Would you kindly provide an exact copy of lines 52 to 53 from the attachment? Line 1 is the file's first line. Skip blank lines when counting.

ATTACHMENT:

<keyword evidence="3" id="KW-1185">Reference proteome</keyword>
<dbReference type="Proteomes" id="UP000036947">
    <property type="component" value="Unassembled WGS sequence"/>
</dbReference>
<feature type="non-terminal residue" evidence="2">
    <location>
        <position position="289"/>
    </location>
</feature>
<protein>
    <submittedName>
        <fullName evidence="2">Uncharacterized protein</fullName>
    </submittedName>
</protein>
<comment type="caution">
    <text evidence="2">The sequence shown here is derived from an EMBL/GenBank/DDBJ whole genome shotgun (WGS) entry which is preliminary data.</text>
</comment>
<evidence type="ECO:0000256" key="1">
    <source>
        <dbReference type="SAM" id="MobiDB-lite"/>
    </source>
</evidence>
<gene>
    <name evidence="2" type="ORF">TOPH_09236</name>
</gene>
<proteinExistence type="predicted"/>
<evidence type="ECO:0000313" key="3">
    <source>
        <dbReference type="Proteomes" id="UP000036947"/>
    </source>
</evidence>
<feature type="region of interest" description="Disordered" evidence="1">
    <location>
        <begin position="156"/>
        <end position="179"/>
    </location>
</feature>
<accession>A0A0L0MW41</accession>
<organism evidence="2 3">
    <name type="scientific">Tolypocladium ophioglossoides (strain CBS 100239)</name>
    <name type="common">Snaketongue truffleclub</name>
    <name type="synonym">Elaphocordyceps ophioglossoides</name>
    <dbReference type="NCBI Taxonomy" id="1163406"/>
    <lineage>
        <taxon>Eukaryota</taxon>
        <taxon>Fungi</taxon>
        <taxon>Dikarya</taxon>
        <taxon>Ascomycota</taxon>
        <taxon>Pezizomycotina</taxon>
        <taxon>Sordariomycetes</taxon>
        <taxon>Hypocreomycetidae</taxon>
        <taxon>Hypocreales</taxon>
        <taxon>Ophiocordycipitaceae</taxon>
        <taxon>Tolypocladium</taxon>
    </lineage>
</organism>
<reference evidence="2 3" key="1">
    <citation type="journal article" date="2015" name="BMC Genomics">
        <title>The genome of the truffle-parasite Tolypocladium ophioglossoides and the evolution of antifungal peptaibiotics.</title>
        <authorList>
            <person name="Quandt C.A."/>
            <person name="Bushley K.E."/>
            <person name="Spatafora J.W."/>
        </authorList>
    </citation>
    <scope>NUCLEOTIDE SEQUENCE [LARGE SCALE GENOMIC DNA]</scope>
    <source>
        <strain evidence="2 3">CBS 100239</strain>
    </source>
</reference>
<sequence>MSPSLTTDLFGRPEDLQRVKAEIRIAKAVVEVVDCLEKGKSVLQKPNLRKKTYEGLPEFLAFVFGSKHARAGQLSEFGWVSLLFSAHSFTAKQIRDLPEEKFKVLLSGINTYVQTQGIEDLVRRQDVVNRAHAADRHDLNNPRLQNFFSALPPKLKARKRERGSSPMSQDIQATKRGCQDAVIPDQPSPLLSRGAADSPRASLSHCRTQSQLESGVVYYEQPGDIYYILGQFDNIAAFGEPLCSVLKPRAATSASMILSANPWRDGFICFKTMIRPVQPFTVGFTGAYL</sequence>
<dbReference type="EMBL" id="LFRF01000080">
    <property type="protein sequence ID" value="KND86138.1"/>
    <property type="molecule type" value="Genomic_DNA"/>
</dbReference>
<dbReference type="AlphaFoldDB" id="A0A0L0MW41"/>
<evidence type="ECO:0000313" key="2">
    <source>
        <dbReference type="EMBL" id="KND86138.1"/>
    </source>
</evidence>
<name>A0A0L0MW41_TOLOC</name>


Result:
        <taxon>Hypocreales</taxon>
        <taxon>Ophiocordycipitaceae</taxon>